View Full Version : what are/is HDRI?

04-27-2005, 08:01 AM

I've been trying to look for the answer but i can't find it anywhere, in the threads in which HDRI has been used it just looked like a relfection map to me. Could someone please explain to me from scratch what it is? and what it's used for?


04-27-2005, 08:14 AM
hdri explained by the experts (http://www.google.com/search?q=hdri&sourceid=mozilla-search&start=0&start=0&ie=utf-8&oe=utf-8&client=firefox-a&rls=org.mozilla:en-US:official)

04-27-2005, 09:56 AM
Pretty much the 'godfather' of HDRI Paul Devebec (http://www.debevec.org/)

excerpt from the Wikipedia :

In computer graphics and cinematography, high dynamic range imaging (HDRI for short) is a set of techniques that allow a far greater dynamic range of exposures than normal digital imaging techniques. The intention is to accurately represent the wide range of intensity levels found in real scenes, ranging from direct sunlight to the deepest shadows.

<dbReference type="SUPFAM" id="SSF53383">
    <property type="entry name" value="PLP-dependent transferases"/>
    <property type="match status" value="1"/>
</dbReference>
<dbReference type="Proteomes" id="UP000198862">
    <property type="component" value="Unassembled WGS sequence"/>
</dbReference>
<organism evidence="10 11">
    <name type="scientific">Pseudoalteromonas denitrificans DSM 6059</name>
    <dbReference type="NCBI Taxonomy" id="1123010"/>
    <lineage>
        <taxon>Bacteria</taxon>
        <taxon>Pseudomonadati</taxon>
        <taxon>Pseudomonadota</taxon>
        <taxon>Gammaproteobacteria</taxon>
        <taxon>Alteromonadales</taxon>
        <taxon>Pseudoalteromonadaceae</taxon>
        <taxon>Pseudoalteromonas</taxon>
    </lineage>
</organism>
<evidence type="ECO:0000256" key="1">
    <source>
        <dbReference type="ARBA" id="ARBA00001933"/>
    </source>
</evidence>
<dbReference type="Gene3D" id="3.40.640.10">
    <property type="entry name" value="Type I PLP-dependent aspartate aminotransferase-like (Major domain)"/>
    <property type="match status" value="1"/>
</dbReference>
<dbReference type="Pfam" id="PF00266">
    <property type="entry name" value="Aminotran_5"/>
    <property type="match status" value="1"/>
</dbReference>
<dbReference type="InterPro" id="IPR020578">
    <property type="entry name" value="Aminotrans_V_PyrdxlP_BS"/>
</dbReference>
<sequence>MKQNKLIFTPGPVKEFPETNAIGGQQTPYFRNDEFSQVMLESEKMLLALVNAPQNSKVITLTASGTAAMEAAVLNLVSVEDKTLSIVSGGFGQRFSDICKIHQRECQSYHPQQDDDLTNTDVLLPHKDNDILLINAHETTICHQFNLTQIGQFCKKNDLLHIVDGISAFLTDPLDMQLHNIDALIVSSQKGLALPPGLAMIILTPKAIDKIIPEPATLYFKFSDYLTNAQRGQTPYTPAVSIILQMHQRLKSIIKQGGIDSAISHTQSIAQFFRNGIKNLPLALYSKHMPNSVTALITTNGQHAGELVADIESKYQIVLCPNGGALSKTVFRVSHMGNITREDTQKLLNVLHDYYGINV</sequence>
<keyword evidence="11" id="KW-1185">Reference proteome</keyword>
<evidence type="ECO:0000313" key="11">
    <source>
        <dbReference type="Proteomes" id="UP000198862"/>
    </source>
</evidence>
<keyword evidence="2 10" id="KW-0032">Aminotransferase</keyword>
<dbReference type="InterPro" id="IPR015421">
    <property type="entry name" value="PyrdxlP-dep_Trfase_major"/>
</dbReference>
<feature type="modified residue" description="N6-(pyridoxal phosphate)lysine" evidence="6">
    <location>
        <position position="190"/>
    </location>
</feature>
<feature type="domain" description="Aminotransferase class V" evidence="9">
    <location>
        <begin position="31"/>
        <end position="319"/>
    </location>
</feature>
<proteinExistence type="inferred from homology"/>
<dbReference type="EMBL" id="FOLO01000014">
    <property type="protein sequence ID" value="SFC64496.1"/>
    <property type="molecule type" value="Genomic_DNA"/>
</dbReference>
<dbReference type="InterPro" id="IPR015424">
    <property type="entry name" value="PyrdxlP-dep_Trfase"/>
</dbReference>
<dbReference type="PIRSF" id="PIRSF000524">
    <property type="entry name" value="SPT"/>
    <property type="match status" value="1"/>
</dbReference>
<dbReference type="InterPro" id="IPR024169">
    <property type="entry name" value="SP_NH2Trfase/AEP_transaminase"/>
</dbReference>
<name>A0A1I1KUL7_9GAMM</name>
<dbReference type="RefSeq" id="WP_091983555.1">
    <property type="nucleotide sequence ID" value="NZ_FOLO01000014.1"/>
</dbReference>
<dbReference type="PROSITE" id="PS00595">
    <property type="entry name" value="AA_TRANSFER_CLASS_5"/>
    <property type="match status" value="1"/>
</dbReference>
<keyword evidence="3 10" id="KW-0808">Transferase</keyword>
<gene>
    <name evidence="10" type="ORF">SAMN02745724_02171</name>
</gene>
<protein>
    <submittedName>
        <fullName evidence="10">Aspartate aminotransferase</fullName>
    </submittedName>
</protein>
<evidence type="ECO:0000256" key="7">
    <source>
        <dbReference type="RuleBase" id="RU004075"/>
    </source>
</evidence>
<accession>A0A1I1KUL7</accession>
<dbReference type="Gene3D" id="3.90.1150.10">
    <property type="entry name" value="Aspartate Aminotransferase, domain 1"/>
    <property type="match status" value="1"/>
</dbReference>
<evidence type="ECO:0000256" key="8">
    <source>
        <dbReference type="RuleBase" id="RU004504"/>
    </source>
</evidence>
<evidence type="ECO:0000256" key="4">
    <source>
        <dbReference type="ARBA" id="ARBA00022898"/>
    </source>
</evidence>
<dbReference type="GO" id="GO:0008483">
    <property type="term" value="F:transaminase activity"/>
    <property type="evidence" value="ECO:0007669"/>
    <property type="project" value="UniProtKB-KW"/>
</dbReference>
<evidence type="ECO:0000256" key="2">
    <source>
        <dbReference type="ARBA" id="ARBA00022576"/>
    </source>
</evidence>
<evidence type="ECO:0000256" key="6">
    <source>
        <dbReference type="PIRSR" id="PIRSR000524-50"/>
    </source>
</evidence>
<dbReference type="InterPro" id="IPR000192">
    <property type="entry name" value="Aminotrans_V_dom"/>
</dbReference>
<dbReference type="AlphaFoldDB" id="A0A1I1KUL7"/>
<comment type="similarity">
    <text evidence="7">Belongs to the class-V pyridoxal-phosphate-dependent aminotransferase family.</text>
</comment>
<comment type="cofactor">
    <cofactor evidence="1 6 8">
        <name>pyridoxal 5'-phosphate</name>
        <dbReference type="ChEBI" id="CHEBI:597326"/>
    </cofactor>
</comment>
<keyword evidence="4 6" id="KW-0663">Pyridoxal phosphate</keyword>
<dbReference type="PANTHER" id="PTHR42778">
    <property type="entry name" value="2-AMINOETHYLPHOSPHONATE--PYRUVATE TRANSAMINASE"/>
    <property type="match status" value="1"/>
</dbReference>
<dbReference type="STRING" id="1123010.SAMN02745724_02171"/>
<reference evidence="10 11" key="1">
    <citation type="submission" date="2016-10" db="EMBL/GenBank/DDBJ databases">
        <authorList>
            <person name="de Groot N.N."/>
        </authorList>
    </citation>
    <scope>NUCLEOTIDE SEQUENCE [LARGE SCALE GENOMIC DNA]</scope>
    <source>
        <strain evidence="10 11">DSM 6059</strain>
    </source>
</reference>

For example, this gives the opportunity to shoot a scene and have total control of the final imaging from the begining to the end of your photographie project. A concrete example would be that it gives you the possibility to re-expose. Basically, it is like being on set of location and capture the widest information as possible and choose after what you want. (JGWill-2004)

Greg Ward (Larson) is widely considered to be the founder of the discipline of high dynamic range imaging. The use of high dynamic range imaging in computer graphics has been popularised by the work of Paul Debevec.

04-27-2005, 10:33 AM
thanks for the replies guys

OK, so from what i can gather, in the real world some light areas are alot higher than 255,255,255 and thats what a HDRI does? if i'm right what would you use it in? what kind of scene?